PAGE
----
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Seen In Puslinch: The American Pygmy Shrew

Illustration from A Golden Nature Guide to Mammals, 1955


SEEN IN PUSLINCH
by Marjorie Clark

Mee-o, apparently an apartment dweller in his previous life, has taken full advantage of living in the country of Puslinch since his arrival two years ago. Possessive of his territory, he patrols the perimeters to chase off intruding cats. As well, he has honed his hunting skills to perfection, carrying home mice, moles and birds. Any of these, which could be rescued from him, have been and returned to the wild.

Uncharacteristically, one day in November, Mee-o rushed to the house door and stood to be let in. Once inside the kitchen, to my surprise, he carefully set a tiny animal on the floor. So small it was, that it had not been visible in his mouth. I noted that it was not alive and that is was too diminutive for a mouse or mole.

Indeed, it was the smallest animal in our area, an American Pygmy Shrew. Measuring less than 2 inches in length, 1/3 of which is its tail and weighing in at less than an ounce, this is an astoundingly tiny mammal. It inhabits both deciduous and coniferous forests, clearings and swamps in Canada, anywhere south of the tundra. Because it is difficult to sight or capture, little is known about it for certain.

Like the mole, the shrew has a fine, thick coat of short, soft, grey fur. Its head is narrow, with a pointed nose, featuring long whiskers. Its eyes are barely visible, surrounded by fur. The Pygmy Shrew will molt twice a year, in the late summer and again in spring.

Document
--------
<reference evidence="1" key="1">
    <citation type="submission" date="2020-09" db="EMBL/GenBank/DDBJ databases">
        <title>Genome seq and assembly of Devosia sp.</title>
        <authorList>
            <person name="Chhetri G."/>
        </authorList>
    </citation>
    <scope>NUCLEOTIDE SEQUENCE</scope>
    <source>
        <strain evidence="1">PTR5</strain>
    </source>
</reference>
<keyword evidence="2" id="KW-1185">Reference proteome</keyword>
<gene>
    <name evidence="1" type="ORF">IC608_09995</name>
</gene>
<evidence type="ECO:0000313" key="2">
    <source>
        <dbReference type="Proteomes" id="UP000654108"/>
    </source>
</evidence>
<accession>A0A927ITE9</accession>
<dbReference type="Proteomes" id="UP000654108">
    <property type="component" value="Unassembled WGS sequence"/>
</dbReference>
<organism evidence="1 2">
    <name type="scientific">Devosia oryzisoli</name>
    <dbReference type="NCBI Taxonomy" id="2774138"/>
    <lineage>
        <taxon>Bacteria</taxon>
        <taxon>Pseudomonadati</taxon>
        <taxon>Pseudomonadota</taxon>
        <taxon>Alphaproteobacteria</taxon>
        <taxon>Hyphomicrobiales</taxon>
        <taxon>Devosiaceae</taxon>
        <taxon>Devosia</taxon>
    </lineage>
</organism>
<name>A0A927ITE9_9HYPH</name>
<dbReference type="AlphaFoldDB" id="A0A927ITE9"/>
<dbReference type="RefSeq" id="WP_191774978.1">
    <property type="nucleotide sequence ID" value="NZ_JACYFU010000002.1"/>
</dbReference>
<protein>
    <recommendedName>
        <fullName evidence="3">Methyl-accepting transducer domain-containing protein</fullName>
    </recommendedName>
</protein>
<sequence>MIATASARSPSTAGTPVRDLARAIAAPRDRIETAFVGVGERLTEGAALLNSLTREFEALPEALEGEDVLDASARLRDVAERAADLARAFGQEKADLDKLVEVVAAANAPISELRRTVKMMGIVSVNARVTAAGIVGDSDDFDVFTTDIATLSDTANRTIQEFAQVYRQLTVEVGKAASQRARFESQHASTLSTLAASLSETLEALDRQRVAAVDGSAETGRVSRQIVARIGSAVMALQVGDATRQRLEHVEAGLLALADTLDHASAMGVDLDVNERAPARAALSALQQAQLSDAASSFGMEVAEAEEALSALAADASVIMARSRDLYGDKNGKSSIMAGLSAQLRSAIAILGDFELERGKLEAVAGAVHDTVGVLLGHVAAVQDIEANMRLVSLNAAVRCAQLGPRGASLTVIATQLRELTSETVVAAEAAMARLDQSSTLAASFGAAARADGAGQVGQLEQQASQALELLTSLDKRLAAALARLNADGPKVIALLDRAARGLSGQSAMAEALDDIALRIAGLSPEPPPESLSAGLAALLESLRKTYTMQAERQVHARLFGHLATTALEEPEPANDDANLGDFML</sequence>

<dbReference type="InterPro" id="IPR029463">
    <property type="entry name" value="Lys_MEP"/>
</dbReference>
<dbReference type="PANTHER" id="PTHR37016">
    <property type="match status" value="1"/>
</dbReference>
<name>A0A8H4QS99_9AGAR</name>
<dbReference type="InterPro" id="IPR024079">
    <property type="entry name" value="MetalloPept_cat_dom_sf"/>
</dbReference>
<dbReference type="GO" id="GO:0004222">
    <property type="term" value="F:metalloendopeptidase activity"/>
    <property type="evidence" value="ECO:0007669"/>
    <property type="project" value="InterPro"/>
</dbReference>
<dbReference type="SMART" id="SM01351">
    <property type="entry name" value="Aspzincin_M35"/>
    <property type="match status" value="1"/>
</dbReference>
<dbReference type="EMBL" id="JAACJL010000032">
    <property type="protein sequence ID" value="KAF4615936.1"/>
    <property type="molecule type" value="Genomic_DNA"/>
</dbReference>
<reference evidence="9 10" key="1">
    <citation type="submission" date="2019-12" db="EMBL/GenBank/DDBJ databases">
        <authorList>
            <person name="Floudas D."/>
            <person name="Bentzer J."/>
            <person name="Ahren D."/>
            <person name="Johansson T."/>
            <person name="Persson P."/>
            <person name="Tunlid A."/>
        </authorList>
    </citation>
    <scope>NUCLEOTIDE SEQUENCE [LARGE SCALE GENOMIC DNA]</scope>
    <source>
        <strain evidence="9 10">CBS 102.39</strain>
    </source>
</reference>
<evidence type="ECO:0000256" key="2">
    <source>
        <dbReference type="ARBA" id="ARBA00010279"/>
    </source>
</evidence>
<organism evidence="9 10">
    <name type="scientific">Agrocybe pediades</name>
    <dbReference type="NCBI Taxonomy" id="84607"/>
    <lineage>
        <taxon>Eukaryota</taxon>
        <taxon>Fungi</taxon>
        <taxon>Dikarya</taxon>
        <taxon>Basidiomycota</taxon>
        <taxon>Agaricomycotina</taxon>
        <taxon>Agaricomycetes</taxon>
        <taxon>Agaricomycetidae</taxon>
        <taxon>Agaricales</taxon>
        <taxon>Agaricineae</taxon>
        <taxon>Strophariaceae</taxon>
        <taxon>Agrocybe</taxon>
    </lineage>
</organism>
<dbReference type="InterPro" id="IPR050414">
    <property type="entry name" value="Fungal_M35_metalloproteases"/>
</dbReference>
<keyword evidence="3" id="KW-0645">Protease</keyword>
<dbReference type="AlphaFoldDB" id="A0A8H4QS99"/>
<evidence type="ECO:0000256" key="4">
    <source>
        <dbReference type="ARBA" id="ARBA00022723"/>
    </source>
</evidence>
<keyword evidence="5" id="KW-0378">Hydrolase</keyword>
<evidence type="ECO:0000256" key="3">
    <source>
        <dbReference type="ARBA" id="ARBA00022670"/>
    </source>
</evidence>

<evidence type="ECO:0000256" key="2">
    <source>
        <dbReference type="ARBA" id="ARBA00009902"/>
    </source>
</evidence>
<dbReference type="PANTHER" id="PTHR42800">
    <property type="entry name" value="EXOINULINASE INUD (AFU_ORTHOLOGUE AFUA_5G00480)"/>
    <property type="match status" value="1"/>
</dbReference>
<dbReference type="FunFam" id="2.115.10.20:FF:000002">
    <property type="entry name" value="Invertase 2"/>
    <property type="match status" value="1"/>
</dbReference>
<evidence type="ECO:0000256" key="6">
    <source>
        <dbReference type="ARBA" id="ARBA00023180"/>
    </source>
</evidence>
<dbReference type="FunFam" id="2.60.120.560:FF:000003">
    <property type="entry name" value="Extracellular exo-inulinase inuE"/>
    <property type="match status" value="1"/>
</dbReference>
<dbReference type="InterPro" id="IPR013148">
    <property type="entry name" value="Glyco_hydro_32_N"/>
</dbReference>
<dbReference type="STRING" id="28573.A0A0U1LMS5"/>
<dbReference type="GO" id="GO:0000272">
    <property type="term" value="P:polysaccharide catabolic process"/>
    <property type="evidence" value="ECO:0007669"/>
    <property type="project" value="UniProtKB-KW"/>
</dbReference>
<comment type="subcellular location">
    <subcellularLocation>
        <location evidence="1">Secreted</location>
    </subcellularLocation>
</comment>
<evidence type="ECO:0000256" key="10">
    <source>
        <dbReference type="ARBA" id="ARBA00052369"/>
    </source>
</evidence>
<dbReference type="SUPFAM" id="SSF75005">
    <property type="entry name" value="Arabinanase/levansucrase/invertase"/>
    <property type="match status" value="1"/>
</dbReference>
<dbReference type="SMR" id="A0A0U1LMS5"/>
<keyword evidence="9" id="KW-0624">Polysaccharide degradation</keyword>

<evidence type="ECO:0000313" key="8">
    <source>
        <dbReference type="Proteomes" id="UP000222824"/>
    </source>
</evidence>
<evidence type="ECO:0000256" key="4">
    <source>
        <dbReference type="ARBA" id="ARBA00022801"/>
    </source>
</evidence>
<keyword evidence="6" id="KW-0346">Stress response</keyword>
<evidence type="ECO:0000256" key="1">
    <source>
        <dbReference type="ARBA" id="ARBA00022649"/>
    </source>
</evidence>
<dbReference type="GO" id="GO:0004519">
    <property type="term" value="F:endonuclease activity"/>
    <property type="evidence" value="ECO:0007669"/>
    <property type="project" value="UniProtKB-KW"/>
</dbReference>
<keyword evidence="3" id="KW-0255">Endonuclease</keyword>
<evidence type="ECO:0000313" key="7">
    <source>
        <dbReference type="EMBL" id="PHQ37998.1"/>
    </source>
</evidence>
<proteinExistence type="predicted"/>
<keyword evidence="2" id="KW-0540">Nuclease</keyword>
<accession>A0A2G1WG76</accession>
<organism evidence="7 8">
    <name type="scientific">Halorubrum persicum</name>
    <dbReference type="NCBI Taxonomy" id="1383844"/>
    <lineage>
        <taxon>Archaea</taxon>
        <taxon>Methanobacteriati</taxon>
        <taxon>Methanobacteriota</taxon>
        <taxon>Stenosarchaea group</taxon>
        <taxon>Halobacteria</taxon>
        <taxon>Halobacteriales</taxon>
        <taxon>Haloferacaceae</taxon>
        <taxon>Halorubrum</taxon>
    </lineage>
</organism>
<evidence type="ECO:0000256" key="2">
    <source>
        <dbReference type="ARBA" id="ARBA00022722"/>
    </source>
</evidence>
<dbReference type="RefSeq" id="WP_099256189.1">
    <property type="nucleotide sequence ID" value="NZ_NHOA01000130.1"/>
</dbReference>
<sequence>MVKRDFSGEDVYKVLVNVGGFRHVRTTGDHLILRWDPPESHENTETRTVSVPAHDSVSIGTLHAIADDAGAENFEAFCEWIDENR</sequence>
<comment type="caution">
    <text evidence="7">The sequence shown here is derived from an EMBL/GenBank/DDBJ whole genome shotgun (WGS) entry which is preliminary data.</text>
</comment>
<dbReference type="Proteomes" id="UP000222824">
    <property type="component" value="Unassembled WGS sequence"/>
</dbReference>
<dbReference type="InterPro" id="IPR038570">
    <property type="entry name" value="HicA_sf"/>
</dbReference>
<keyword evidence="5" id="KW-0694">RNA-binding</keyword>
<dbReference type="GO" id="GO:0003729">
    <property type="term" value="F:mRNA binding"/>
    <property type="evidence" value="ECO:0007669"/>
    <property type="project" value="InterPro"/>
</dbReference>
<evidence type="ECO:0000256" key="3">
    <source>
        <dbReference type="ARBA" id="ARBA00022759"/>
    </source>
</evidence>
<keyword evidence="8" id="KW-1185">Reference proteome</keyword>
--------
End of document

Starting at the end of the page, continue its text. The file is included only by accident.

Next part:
Each occupies a small territory, where it hunts through moss, fallen leaves, roots, stumps and moist soil, using other animal’s and insect’s tunnels. Its metabolism rate is extremely high; it must eat almost continually. Therefore, it alternates between hunting trips of about 3 minutes and short rest periods through day and night. Its diet is entirely protein – insects and insect larvae.

Communication consists of sharp squeaks, soft purrs and high-pitched whistles but researchers are uncertain of the meaning of these sounds. When frightened or agitated, it will produce a musky odour from a gland in its flank.

Definite information about its reproduction is scant. The speculation is that mating season is June through August, with a possible gestation of 18 days. It is thought that they produce three to eight young in one litter a year.

Also undetermined is the lifespan of the shrew but it is likely to be less than two years. Its enemies are snakes, hawks and not surpringly, domestic cats, like Mee-o.

There exists such a dearth of knowledge about this amazing, wee creature in our midst, that here is an open field of study for any budding zoologist.

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